The Indie Screenplay Today
In the vastly downsized major motion picture market for a screenplay written on spec by an outsider, what is the best strategy for today’s screenwriter? Last time we looked at the “majors” market. Now let’s look at the “indie” situation. Here are some observations to keep in mind:
· The divide between the majors (Disney, Dreamworks, Fox, Paramount, Warner, Sony) and the independents (“indies”) has never been more clearly drawn.
· Independent filmmakers are much more open to spec screenplays from outsiders, whether based on underlying properties (like nonfiction books, novels, graphic novels, comic books, or true stories) or original stories.
· If you’re writing a screenplay based on a published book, make sure you have the dramatic rights to the book, in writing, before you invest your time in this arduous process.
· Indie budgets range from $15,000 for “El Mariachi” to $50 million or higher, as opposed to major studio films that typically BEGIN at $60 million. The most business-friendly indie budget range is $4-$13 million or so, as in AEI’s joint venture with Informant Media (“Crazy Heart”) that will be producing “Boobytrap,” “A Totally Tabloid Christmas,” “Echo,” for starters.
· Keep in mind that the finished screenplay is the key to the spec market: (a) a movie needs a screenplay to move toward production; and (b) the indies typically have no development money, and offer very little for options. BUT, more and more these past few years, they get more movies made by far—and win more Oscars—than do the majors. That’s good news for you, the screenwriter who’s willing to spec a script.
· That said, spec indies fall into two primary categories:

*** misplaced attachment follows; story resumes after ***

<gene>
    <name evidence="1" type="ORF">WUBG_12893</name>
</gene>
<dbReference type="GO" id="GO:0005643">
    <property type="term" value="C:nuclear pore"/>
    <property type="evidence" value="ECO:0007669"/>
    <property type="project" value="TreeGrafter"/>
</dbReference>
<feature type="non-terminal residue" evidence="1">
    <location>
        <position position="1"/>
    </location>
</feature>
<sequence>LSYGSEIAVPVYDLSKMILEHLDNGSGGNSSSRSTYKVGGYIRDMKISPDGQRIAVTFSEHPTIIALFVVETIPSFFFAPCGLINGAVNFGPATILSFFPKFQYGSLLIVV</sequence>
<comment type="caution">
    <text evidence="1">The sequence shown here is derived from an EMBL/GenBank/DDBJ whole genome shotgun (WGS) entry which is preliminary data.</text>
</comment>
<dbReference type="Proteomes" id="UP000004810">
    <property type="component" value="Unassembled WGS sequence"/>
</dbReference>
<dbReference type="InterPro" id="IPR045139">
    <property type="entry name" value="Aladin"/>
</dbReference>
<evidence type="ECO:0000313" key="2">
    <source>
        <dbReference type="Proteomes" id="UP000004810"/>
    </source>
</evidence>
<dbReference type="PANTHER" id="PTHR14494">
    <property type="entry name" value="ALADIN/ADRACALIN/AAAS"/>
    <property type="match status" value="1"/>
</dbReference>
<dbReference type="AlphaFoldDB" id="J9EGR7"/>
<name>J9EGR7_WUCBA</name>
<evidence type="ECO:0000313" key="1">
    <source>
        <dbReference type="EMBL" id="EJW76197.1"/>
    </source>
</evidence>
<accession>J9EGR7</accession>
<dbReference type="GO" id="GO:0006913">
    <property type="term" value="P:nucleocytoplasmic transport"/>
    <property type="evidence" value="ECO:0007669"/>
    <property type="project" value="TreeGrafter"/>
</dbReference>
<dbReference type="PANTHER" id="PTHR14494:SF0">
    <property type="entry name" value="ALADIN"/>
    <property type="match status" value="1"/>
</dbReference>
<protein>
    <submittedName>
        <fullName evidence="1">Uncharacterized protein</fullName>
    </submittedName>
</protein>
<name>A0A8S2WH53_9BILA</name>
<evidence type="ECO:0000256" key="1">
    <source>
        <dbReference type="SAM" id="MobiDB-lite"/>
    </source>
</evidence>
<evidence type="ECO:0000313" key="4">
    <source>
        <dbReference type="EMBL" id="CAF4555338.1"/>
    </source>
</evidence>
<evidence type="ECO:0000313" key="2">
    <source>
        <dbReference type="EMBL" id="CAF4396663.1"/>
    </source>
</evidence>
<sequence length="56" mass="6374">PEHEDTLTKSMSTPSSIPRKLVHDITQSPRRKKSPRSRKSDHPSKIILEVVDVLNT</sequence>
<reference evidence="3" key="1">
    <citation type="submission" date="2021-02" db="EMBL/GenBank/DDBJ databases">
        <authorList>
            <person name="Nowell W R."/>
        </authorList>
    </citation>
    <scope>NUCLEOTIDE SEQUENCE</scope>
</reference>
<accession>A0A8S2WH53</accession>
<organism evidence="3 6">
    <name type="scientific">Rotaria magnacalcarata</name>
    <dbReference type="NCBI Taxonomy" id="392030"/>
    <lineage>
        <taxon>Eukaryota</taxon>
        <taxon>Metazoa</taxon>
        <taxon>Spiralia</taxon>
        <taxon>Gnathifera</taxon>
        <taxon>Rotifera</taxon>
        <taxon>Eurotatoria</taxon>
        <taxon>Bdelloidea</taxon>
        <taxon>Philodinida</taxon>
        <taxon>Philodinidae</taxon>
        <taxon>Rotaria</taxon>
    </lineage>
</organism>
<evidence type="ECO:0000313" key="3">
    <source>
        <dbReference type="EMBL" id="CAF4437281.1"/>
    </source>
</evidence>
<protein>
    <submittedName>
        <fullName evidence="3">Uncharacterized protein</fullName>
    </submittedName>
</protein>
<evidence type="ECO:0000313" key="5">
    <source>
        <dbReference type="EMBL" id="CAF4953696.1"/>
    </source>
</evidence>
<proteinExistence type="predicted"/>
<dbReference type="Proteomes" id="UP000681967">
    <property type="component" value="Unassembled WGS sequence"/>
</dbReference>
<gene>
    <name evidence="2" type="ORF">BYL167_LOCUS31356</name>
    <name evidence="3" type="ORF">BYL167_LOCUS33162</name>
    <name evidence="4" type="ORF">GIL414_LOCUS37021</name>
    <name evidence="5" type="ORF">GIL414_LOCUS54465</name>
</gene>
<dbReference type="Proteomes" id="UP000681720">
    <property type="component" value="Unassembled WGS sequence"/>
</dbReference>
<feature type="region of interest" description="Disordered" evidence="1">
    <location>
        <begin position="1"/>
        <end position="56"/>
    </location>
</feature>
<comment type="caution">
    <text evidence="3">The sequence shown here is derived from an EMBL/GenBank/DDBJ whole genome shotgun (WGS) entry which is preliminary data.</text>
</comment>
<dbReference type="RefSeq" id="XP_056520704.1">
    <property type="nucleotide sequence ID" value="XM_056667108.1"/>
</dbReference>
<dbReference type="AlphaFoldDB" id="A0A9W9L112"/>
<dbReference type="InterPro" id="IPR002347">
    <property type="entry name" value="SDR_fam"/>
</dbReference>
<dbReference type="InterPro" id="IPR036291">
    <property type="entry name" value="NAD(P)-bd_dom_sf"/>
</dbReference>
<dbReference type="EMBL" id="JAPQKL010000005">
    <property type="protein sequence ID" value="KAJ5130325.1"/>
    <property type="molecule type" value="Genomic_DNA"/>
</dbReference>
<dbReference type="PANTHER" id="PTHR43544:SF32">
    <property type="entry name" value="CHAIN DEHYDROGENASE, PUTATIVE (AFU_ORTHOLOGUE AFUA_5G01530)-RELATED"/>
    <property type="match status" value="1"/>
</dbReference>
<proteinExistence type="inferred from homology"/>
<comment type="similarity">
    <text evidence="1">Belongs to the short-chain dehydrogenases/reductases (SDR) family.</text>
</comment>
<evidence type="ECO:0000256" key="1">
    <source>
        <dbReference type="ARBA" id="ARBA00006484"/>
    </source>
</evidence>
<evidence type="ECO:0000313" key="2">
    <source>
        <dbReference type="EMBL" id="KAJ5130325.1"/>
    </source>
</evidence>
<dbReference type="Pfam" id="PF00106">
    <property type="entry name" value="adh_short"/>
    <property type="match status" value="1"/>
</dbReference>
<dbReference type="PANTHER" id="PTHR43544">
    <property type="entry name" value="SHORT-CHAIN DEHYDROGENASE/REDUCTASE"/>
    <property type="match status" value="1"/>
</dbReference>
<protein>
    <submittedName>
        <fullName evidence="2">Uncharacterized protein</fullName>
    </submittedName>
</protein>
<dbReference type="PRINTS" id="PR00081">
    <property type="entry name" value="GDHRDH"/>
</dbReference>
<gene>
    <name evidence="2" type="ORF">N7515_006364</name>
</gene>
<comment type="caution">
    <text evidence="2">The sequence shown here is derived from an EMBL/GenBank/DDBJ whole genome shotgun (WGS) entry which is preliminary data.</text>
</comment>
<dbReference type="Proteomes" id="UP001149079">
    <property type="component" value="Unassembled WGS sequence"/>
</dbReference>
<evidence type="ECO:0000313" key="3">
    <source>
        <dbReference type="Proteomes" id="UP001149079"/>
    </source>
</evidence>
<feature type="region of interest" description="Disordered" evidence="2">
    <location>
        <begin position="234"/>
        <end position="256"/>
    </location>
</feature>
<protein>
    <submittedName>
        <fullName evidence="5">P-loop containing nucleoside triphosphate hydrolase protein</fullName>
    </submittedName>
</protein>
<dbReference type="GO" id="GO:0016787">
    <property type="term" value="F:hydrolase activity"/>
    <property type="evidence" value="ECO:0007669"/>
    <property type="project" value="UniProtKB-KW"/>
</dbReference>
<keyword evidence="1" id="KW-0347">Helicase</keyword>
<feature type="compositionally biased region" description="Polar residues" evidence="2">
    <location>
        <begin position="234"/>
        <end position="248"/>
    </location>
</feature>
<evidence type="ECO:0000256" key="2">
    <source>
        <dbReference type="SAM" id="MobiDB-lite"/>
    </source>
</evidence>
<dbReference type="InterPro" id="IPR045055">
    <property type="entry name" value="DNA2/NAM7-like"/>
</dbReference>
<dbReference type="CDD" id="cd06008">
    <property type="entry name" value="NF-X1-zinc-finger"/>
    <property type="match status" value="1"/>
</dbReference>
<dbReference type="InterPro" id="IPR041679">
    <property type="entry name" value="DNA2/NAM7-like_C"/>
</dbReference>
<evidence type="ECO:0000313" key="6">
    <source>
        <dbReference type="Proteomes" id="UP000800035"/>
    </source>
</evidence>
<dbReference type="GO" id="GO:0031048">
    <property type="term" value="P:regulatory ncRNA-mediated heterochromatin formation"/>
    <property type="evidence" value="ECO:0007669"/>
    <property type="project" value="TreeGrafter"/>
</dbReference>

o Art films, or “labors of love.” These are films that are difficult to finance, difficult to distribute, and difficult to cast primarily because their subject matter is too idiosyncratic to be considered “mainstream.” The good news about this type of screenplay if that it’s the very category that might attract top cast, who alternate between pay-day movies (big studio films for which they’re paid obscene amounts of money) and career-building movies (films that might win them Oscars, like Halle Berry’s for “Monster’s Ball” or Jeff Bridges’ for “Crazy Heart”). Films of this type fall into all categories imaginable: drama (comic like “Juno” and tragic like “The Reader”), quirky family comedy (“Little Miss Sunshine”), theme-based movies, issue-based movies (“The Hurt Locker”), erotic (“The Other Side of the Bed”), inspirational (“The Whale Rider”), and so on to any you can imagine. This category is truly the playing ground for great screenwriting, although it is, consequently, the most difficult of all to move toward production. One thing that helps here is such a story based on a well-reviewed novel. Underlying properties always give cast and investors and distributors confidence. Otherwise brilliant little films like “Adam Resurrected” or “Requiem for a Dream” would never have been made.
o Distributor-friendly films. These are the genre films that typically do well at the box office: thrillers, character-based action, horror (psychological and supernatural), sci-fi, and romantic comedies. These films are the stock ‘n trade of the film festivals and probably account for more than 70% of all sales at the American Film Market and Cannes. They depend to be cast-driven as well as concept-driven.
· High concept is always welcome in the independent market, and the indie distributor’s dream is to find a high-concept film that didn’t quite make it to the majors but has enormous box office upside.
· The process of setting up an indie film is no less difficult than that for a major movie, though it is under somewhat more control by the financer/distributor.
o It starts with a great shootable script. That’s where you come in!
o A director who can attract cast must be brought in.
o Then the search for cast begins, in tandem with distributors giving their views on names that “mean something” in both foreign and domestic territories.
o Once a distributor-approved cast is at least “interested,” the circle of financing can be completed.
o When financing is locked, the film can go forward—and the screenwriter will be paid.
· Obviously becoming involved in the business side of show business is highly advantageous, and we’ve recently been turning screenwriters who are intent on becoming filmmakers into producers if they are willing and able to bring business resources to the process.